A bill that supporters say would make fracking operations in Illinois more transparent cleared its first legislative hurdle last week.
The legislation, introduced in February by state Sen. David Koehler, D-Peoria, was approved April 12 in a 6-2 vote by the Illinois Senate’s Environment and Conservation Committee. The bill is scheduled for a reading before the full Senate on Tuesday.
If passed, the bill would force companies to disclose all chemicals used during drilling and completion of fracking wells. Current state law allows details of some mixtures used in the fracking process to remain confidential because they are considered proprietary information.
The bill is one of three pieces of legislation introduced earlier this year that takes aim at the state’s 2013 law regulating hydraulic fracturing, or fracking, which uses high-pressure chemicals and water to create cracks and release oil and gas from shale formations deep beneath the Earth’s surface. Studies by the U.S. Environmental Protection Agency have linked fracking to possible water contamination, and fracking has also been associated with an increased risk of earthquakes.
A bill sponsored by state Rep. Will Guzzardi, D-Chicago, would require companies to obtain written consent from owners of land and mineral rights who would be affected by new horizontal fracking wells.
Another bill, filed by state Rep. Scott Drury, D-Highwood, would repeal the state’s fracking law altogether.
Of the three proposals, only Koehler’s bill has been passed out of committee.
“It is imperative that we protect the citizens of this state from big oil industries looking to make a profit at the expense of Illinoisans’ property rights, environment, and public safety,” said Jessica Fujan, Midwest regional director for environmental group Food & Water Watch, in a statement. “This bill brings us one step closer to ensure that frackers can’t hide their dangerous drilling activities from property owners and lawmakers.”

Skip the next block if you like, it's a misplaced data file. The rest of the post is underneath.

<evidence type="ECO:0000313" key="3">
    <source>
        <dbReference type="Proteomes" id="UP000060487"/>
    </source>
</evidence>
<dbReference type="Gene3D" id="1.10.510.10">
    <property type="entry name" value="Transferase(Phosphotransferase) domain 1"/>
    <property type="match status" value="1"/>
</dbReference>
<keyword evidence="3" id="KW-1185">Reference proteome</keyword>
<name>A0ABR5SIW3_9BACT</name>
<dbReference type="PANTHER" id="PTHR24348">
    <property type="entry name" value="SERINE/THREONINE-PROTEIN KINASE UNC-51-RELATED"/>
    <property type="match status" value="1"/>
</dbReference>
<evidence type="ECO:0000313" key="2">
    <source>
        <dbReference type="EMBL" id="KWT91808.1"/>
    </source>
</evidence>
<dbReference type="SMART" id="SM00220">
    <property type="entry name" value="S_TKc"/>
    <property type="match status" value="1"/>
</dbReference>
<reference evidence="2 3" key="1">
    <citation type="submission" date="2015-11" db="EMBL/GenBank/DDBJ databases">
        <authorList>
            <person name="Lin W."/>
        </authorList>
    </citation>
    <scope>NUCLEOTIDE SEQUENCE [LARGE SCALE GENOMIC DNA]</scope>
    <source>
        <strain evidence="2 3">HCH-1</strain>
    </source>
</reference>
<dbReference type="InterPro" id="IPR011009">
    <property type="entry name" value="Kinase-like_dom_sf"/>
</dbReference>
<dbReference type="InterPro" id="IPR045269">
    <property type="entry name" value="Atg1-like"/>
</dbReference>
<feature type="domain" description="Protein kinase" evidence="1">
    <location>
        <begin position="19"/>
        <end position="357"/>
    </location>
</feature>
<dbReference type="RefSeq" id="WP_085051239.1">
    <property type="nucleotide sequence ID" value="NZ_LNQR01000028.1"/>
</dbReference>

Seth Whitehead, spokesperson for a research and public outreach group launched by the Independent Petroleum Association of America, previously told Chicago Tonight that Illinois’ existing fracking law is sufficient.
“The Illinois Hydraulic Fracturing Regulatory Act was the product of extensive negotiations between numerous parties — including numerous environmental groups,” said Whitehead, of Energy In Depth, which is sponsored by the IPPA and represents oil and natural gas producers in the U.S. “So why the urgency to amend the legislation when all issues have been completely negotiated and finalized?”
Last summer, Illinois regulators signed off on the state’s first fracking permit, despite intense pushback from environmental watchdogs and community groups. But the company approved to drill the well soon withdrew its permit, citing market conditions and Illinois’ “burdensome and costly” regulations.
Feb. 27: Recently introduced legislation would update Illinois’ fracking law to increase protections for land owners and require more information from oil and gas companies applying for fracking permits.
Dec. 13: Babies born within 2 miles of a fracking site are more likely to suffer negative health effects, according to a new study co-authored by a professor at the University of Chicago.
Nov. 3: Two months after becoming the first company approved for fracking in Illinois, Woolsey Operating Company has withdrawn its permit.